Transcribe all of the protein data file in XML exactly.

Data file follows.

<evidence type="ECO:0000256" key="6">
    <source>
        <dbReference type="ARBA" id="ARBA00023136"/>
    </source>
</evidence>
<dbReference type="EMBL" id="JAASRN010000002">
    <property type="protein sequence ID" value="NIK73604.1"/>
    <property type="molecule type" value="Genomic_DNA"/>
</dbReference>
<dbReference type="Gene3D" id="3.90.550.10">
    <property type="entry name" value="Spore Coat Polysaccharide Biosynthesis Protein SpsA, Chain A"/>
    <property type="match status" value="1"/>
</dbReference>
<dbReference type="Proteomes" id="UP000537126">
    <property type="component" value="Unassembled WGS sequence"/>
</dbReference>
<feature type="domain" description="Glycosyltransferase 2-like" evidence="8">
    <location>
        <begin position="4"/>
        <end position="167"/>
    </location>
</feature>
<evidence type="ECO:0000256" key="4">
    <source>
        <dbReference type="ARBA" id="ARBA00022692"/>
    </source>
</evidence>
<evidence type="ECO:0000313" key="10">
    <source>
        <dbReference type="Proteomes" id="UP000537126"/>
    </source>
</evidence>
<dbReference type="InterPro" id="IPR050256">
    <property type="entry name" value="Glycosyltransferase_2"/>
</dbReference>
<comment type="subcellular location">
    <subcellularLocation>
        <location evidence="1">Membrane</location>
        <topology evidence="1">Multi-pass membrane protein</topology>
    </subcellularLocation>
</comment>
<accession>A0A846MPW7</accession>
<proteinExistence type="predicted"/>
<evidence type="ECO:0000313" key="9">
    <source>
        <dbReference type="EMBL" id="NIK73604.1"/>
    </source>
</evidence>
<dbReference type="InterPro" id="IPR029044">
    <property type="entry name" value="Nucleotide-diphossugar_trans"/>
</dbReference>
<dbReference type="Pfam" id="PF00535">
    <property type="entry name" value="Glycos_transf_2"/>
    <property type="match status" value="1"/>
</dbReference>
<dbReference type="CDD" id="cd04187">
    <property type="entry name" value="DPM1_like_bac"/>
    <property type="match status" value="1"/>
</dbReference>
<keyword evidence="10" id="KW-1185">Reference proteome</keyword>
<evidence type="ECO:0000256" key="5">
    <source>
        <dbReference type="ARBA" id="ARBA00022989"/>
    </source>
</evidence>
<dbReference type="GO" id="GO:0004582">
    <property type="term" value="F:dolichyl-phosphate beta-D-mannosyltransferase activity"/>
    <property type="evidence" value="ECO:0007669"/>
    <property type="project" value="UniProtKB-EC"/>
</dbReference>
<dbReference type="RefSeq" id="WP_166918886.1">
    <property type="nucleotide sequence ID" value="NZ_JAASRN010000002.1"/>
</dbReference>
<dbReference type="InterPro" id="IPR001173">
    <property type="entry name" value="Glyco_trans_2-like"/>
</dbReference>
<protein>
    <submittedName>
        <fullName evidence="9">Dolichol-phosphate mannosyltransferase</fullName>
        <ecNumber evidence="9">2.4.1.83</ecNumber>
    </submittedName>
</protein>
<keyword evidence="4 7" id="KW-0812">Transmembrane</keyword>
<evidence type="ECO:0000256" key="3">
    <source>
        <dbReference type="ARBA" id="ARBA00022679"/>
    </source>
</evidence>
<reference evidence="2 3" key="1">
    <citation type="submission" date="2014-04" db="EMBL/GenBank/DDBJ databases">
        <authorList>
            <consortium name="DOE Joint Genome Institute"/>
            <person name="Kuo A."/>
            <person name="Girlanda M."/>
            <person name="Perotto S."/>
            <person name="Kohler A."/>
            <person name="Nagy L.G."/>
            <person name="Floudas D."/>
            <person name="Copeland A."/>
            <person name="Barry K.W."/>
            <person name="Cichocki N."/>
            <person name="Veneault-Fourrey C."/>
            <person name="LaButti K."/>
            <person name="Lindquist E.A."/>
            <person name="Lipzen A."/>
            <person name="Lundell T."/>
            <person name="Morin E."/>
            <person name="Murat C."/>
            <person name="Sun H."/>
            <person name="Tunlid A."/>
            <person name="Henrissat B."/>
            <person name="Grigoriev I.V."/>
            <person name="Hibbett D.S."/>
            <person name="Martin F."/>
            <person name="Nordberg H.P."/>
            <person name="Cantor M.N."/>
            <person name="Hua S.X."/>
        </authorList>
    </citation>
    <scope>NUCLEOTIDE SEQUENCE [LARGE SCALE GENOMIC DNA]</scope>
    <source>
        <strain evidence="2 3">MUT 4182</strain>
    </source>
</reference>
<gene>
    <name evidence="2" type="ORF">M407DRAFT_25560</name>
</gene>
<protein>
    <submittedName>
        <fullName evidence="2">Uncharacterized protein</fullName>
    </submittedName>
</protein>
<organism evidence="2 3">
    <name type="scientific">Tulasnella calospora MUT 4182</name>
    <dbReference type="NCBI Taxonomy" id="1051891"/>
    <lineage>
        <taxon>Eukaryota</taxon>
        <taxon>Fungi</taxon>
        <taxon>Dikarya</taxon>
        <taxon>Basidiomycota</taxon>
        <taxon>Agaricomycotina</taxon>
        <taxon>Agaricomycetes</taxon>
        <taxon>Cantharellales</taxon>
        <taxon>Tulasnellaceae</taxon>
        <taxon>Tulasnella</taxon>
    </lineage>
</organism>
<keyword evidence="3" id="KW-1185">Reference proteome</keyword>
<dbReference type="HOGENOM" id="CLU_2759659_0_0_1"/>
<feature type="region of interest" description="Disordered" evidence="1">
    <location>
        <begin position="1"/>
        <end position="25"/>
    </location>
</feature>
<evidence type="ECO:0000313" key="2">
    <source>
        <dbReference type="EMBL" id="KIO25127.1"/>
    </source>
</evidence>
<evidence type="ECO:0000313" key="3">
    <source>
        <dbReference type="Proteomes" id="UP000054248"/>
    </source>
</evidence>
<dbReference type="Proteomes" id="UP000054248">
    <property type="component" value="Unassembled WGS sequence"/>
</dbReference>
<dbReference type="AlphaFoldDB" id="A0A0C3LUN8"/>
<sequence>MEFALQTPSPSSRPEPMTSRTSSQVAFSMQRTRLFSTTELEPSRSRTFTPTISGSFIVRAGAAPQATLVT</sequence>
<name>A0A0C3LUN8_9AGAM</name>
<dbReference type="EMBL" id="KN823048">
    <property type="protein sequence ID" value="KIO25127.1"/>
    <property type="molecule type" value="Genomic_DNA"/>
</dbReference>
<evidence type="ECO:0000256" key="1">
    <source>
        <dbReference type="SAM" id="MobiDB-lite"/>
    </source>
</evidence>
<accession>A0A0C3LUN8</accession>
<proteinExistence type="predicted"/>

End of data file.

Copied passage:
<evidence type="ECO:0000256" key="6">
    <source>
        <dbReference type="ARBA" id="ARBA00023136"/>
    </source>
</evidence>
<dbReference type="EMBL" id="JAASRN010000002">
    <property type="protein sequence ID" value="NIK73604.1"/>
    <property type="molecule type" value="Genomic_DNA"/>
</dbReference>
<dbReference type="Gene3D" id="3.90.550.10">
    <property type="entry name" value="Spore Coat Polysaccharide Biosynthesis Protein SpsA, Chain A"/>
    <property type="match status" value="1"/>
</dbReference>
<dbReference type="Proteomes" id="UP000537126">
    <property type="component" value="Unassembled WGS sequence"/>
</dbReference>
<feature type="domain" description="Glycosyltransferase 2-like" evidence="8">
    <location>
        <begin position="4"/>
        <end position="167"/>
    </location>
</feature>
<evidence type="ECO:0000256" key="4">
    <source>
        <dbReference type="ARBA" id="ARBA00022692"/>
    </source>
</evidence>
<evidence type="ECO:0000313" key="10">
    <source>
        <dbReference type="Proteomes" id="UP000537126"/>
    </source>
</evidence>
<dbReference type="InterPro" id="IPR050256">
    <property type="entry name" value="Glycosyltransferase_2"/>
</dbReference>
<comment type="subcellular location">
    <subcellularLocation>
        <location evidence="1">Membrane</location>
        <topology evidence="1">Multi-pass membrane protein</topology>
    </subcellularLocation>
</comment>
<accession>A0A846MPW7</accession>
<proteinExistence type="predicted"/>
<evidence type="ECO:0000313" key="9">
    <source>
        <dbReference type="EMBL" id="NIK73604.1"/>
    </source>
</evidence>
<dbReference type="InterPro" id="IPR029044">
    <property type="entry name" value="Nucleotide-diphossugar_trans"/>
</dbReference>
<dbReference type="Pfam" id="PF00535">
    <property type="entry name" value="Glycos_transf_2"/>
    <property type="match status" value="1"/>
</dbReference>
<dbReference type="CDD" id="cd04187">
    <property type="entry name" value="DPM1_like_bac"/>
    <property type="match status" value="1"/>
</dbReference>
<keyword evidence="10" id="KW-1185">Reference proteome</keyword>
<evidence type="ECO:0000256" key="5">
    <source>
        <dbReference type="ARBA" id="ARBA00022989"/>
    </source>
</evidence>
<dbReference type="GO" id="GO:0004582">
    <property type="term" value="F:dolichyl-phosphate beta-D-mannosyltransferase activity"/>
    <property type="evidence" value="ECO:0007669"/>
    <property type="project" value="UniProtKB-EC"/>
</dbReference>
<dbReference type="RefSeq" id="WP_166918886.1">
    <property type="nucleotide sequence ID" value="NZ_JAASRN010000002.1"/>
</dbReference>
<dbReference type="InterPro" id="IPR001173">
    <property type="entry name" value="Glyco_trans_2-like"/>
</dbReference>
<protein>
    <submittedName>
        <fullName evidence="9">Dolichol-phosphate mannosyltransferase</fullName>
        <ecNumber evidence="9">2.4.1.83</ecNumber>
    </submittedName>
</protein>
<keyword evidence="4 7" id="KW-0812">Transmembrane</keyword>
<evidence type="ECO:0000256" key="3">
    <source>
        <dbReference type="ARBA" id="ARBA00022679"/>
    </source>
</evidence>
<reference evidence="2 3" key="1">
    <citation type="submission" date="2014-04" db="EMBL/GenBank/DDBJ databases">
        <authorList>
            <consortium name="DOE Joint Genome Institute"/>
            <person name="Kuo A."/>
            <person name="Girlanda M."/>
            <person name="Perotto S."/>
            <person name="Kohler A."/>
            <person name="Nagy L.G."/>
            <person name="Floudas D."/>
            <person name="Copeland A."/>
            <person name="Barry K.W."/>
            <person name="Cichocki N."/>
            <person name="Veneault-Fourrey C."/>
            <person name="LaButti K."/>
            <person name="Lindquist E.A."/>
            <person name="Lipzen A."/>
            <person name="Lundell T."/>
            <person name="Morin E."/>
            <person name="Murat C."/>
            <person name="Sun H."/>
            <person name="Tunlid A."/>
            <person name="Henrissat B."/>
            <person name="Grigoriev I.V."/>
            <person name="Hibbett D.S."/>
            <person name="Martin F."/>
            <person name="Nordberg H.P."/>
            <person name="Cantor M.N."/>
            <person name="Hua S.X."/>
        </authorList>
    </citation>
    <scope>NUCLEOTIDE SEQUENCE [LARGE SCALE GENOMIC DNA]</scope>
    <source>
        <strain evidence="2 3">MUT 4182</strain>
    </source>
</reference>
<gene>
    <name evidence="2" type="ORF">M407DRAFT_25560</name>
</gene>
<protein>
    <submittedName>
        <fullName evidence="2">Uncharacterized protein</fullName>
    </submittedName>
</protein>
<organism evidence="2 3">
    <name type="scientific">Tulasnella calospora MUT 4182</name>
    <dbReference type="NCBI Taxonomy" id="1051891"/>
    <lineage>
        <taxon>Eukaryota</taxon>
        <taxon>Fungi</taxon>
        <taxon>Dikarya</taxon>
        <taxon>Basidiomycota</taxon>
        <taxon>Agaricomycotina</taxon>
        <taxon>Agaricomycetes</taxon>
        <taxon>Cantharellales</taxon>
        <taxon>Tulasnellaceae</taxon>
        <taxon>Tulasnella</taxon>
    </lineage>
</organism>
<keyword evidence="3" id="KW-1185">Reference proteome</keyword>
<dbReference type="HOGENOM" id="CLU_2759659_0_0_1"/>
<feature type="region of interest" description="Disordered" evidence="1">
    <location>
        <begin position="1"/>
        <end position="25"/>
    </location>
</feature>
<evidence type="ECO:0000313" key="2">
    <source>
        <dbReference type="EMBL" id="KIO25127.1"/>
    </source>
</evidence>
<evidence type="ECO:0000313" key="3">
    <source>
        <dbReference type="Proteomes" id="UP000054248"/>
    </source>
</evidence>
<dbReference type="Proteomes" id="UP000054248">
    <property type="component" value="Unassembled WGS sequence"/>
</dbReference>
<dbReference type="AlphaFoldDB" id="A0A0C3LUN8"/>
<sequence>MEFALQTPSPSSRPEPMTSRTSSQVAFSMQRTRLFSTTELEPSRSRTFTPTISGSFIVRAGAAPQATLVT</sequence>
<name>A0A0C3LUN8_9AGAM</name>
<dbReference type="EMBL" id="KN823048">
    <property type="protein sequence ID" value="KIO25127.1"/>
    <property type="molecule type" value="Genomic_DNA"/>
</dbReference>
<evidence type="ECO:0000256" key="1">
    <source>
        <dbReference type="SAM" id="MobiDB-lite"/>
    </source>
</evidence>
<accession>A0A0C3LUN8</accession>
<proteinExistence type="predicted"/>